But again, I think the evidence is flimsy. For the demise of the empire doesn’t originate from the South: it originates from the Sun. That sun is called a “black sun” once (only once!) in the novel, true, but it fits the context, and the sun has many other iterations throughout the novel too. The imbue every utterance of the adjective ‘black’ with a political meaning is problematic in itself, in my opinion. Moreover: London was already destroyed at the beginning of the book, and nowhere is it suggested the original apocalypse came from the South. Maybe even more importantly, none of the characters seem to mind the destruction, not even the remnants of civilized humanity such as Riggs, or Bodkin. Bodkin is a bit melancholic, yes, but the general tone of the novel is an embrace of devolution, not a lament about what once was.

As such, while BlackOxford’s reading might be valid, I think it is unlikely, and, again, it should be examined through the lens of Ballard’s entire oeuvre. I have read only one other title, so I’m not the person to do this. For the moment however, I lean more to Darran’s response on Goodreads, who seems to have read more of Ballard. I’ll quote it fully.

You may have a point. I haven’t read the book in years and perhaps I would see it differently if I read it today. But, the notion that the flooding of the earth is a metaphor for the decline of the British Empire doesn’t seem correct. Ballard wrote a number of books about the world being destroyed by some kind of element. There’s this, the Crystal World and the Wind from Nowhere. Ballard’s whole body of work is about exposing how false and pretentious our notions of civilization are. He had no fondness for the British Empire. As I understand it when he moved from China to the UK after spending WW2 in a Japanese internment camp he viewed Britain and the culture and conventions that people lived by with contempt. I would interpret Ballard’s depiction of ‘the primitive’ in context. He was inspired by Surrealism and much of surrealism and Dadaism is an all out attack on the idea of Western civilization. Ballard’s characters are always pretty interchangeable and undeveloped. I have never thought that when Ballard portrays a character as upstanding, rational and ‘civilized’ it’s because he approves of them or wants the reader to admire them. That’s totally antithetical to how I understand his work. If I were to sum up Ballard’s work in the most reductive possible way I would say the message is ‘civilization is an illusion. Human’s are animals with a thin veneer of rationality who have somehow fooled themselves that they are above nature. We are lead far more by our instincts, biology and unconsciousness than we are by reason. And many of our biggest problems and our greatest unhappiness is caused by not realizing this’. I’m not saying that Ballard isn’t racist, or didn’t hold some racist beliefs. As a upper middle class white British man of his time I’m sure he probably did. But I think you’re misinterpreting this book, or at least reading it reductively.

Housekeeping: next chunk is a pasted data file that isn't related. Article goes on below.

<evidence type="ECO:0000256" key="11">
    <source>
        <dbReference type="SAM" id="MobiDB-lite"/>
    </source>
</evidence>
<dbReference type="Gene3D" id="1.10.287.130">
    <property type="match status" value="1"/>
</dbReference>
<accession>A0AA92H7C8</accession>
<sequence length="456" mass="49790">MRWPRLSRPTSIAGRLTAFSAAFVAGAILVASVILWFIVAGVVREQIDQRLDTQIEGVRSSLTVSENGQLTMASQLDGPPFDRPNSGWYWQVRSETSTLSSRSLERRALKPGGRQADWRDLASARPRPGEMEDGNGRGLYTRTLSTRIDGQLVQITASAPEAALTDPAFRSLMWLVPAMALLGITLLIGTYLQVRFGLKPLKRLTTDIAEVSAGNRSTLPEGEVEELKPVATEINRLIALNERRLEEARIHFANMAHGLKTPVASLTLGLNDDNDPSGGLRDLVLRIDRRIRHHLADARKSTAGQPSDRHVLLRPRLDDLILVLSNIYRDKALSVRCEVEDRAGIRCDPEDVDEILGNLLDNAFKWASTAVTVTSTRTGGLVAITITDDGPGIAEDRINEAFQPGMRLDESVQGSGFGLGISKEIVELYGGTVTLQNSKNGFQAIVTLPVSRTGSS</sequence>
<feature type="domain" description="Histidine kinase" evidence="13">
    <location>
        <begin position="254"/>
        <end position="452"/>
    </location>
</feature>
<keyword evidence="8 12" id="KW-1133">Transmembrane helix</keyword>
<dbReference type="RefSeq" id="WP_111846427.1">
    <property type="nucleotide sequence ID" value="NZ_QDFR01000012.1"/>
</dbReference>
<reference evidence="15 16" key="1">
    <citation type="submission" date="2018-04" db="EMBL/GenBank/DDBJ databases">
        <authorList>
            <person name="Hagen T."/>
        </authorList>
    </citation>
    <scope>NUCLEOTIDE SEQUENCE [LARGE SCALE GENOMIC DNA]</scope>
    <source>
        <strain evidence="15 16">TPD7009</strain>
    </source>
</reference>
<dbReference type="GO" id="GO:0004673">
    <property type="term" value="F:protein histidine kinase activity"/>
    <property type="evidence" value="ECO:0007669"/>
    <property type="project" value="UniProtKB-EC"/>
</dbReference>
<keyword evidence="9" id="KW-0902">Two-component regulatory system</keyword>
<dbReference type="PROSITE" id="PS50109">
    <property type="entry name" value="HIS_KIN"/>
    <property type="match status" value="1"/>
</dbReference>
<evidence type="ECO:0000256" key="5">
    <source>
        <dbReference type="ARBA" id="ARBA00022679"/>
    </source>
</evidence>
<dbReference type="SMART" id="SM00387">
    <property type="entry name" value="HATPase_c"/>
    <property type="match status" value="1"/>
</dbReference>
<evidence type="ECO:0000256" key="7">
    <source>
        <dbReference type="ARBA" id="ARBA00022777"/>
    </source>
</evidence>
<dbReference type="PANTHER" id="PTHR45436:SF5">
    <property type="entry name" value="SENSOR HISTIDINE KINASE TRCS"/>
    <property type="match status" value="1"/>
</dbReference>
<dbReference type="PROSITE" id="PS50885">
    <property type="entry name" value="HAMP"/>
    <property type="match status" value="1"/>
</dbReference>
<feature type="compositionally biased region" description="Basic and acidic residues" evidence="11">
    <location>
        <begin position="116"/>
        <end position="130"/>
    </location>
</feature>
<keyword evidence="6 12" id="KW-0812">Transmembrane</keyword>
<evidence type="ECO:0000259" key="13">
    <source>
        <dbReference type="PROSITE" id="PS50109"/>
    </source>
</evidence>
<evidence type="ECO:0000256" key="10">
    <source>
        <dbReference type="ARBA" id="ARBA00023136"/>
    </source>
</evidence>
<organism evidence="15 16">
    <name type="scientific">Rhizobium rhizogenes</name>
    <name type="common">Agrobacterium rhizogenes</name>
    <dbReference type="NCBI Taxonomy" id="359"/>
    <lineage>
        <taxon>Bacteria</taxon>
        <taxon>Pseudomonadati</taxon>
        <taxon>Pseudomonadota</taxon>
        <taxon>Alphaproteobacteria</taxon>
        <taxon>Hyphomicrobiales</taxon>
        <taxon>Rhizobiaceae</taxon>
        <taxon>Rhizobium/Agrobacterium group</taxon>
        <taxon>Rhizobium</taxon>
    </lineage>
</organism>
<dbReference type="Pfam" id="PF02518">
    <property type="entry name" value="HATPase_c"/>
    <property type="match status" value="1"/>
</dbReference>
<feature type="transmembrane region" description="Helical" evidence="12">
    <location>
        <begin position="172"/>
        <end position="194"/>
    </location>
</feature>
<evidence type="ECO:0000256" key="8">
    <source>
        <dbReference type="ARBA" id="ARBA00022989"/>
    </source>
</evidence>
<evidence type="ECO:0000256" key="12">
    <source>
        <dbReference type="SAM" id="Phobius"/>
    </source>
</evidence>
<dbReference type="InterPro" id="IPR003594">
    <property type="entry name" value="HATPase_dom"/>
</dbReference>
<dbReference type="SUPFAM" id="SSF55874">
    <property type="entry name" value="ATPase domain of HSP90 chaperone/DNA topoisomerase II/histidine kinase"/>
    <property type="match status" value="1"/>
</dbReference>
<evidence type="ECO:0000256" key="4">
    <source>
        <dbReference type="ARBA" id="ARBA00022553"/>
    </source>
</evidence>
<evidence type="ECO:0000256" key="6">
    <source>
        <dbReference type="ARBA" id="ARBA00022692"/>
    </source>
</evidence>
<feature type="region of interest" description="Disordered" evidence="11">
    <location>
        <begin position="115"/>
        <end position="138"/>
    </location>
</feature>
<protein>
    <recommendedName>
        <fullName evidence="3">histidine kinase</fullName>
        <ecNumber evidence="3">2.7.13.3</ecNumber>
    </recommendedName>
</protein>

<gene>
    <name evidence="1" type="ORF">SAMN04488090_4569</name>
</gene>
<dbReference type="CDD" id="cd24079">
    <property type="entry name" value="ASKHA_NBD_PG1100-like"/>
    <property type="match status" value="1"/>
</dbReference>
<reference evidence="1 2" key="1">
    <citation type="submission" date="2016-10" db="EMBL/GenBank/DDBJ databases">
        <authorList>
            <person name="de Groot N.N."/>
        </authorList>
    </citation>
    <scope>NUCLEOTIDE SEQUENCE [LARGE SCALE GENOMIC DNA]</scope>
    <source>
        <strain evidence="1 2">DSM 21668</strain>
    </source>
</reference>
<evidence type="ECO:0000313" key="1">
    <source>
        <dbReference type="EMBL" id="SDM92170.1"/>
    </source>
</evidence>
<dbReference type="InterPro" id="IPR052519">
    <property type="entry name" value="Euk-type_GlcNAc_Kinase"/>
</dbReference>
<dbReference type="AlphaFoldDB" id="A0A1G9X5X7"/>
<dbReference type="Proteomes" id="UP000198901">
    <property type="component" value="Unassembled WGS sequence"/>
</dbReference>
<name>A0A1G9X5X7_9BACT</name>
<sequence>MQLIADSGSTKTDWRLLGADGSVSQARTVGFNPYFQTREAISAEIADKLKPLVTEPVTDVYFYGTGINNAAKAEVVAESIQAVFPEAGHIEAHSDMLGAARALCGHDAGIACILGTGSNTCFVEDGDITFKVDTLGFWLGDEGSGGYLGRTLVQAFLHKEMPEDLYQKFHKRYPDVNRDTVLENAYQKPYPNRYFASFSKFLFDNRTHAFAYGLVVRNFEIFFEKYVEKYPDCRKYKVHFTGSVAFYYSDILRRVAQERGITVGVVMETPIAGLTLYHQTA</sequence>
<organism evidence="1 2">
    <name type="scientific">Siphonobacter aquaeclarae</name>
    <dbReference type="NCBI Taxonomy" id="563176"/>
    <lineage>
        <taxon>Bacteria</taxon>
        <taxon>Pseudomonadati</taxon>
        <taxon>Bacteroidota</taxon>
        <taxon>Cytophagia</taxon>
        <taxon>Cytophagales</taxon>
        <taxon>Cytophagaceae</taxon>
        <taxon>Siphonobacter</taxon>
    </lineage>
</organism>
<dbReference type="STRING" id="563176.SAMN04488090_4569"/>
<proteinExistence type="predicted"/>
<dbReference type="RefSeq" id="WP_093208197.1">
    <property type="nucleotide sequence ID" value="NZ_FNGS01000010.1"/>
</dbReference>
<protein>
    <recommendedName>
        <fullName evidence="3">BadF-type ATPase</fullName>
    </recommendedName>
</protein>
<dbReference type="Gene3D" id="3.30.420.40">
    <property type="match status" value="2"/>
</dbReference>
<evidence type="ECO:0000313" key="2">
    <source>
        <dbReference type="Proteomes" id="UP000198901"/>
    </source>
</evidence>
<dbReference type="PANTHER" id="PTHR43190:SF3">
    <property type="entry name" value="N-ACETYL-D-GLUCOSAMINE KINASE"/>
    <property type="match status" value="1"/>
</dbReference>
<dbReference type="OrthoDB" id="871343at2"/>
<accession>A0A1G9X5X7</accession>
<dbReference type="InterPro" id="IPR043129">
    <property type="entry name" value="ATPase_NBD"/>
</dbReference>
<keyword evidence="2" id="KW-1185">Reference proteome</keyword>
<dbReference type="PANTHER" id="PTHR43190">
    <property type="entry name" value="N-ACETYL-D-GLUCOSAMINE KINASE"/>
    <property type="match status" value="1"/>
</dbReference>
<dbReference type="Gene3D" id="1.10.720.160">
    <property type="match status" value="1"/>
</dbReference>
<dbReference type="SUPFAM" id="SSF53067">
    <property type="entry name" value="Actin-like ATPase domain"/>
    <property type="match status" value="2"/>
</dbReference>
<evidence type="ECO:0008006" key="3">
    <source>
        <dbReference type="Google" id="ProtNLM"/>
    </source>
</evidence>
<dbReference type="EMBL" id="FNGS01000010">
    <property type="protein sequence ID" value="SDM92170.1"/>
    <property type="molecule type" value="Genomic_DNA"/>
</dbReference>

BlackOxford’s response hinges primarily on the metaphor of the black men in the book, but I’ve pointed out my beef with that above.

This is not to say putting novels to such a scrutiny is unwarranted or wrong. I think BlackOxford’s text is very interesting and deserves discussion. There’s other remarks to be made about other bits in the review, but that would take more time than I want to spend here on the matter, and besides, a more definitive, thorough discussion would need a reread of both The Drowned World and – at least – his next three novels and the short stories of the 1960ies.

Consult the author index for my other reviews, or my favorite lists.

Click here for an index of my non-fiction or art book reviews only, and here for an index of my longer fiction reviews of a more scholarly & philosophical nature.


28 responses to “THE DROWNED WORLD – J.G. Ballard (1962)

  1. After submersing myself in Ballards mammoth short story collection, I’ve had more than enough of him.

    Glad you had such a good time exploring various aspects of the book that you thought were important.

    Liked by 1 person

    • Yeah, I don’t think I could take 1000 pages of his short stories in one go. Maybe it doesn’t come across as such from the review, but this wasn’t a 100% successful read for me, yet I’m intrigued enough to want to read more. I think me next Ballard (but that probably won’t be for 2021 or even 2022) might be The Atrocity Exhibition. (Anybody reading this that wants to offer other suggestions: feel free!)

      Liked by 1 person

      • It was definitely a mistake to try read that collection the way I did. But I don’t think I would have finished even one of his novels, so at least I got a good taste of his writings so I’m not tempted to “try again”.

        Would you consider dipping your toes into his short stories or does a full length novel just appeal to you more?

        Liked by 1 person

        • I’ve read one early collection, and I liked that. The Atrocity Exhibition is also a kind of collection of short stories, I’m quite intrigued by its formal premise, and it seems to be of a later period in his writing thematically. At the moment I’m not that interested in reading his earlier sixties novels.

          In general, I’m more of a full length reader, but I do read short story collections occasionally. I might end up reading that mammoth collection someday, we’ll see.

          Liked by 1 person

  2. Ballard a racist? That’s completely odd to me and the first thing I hear.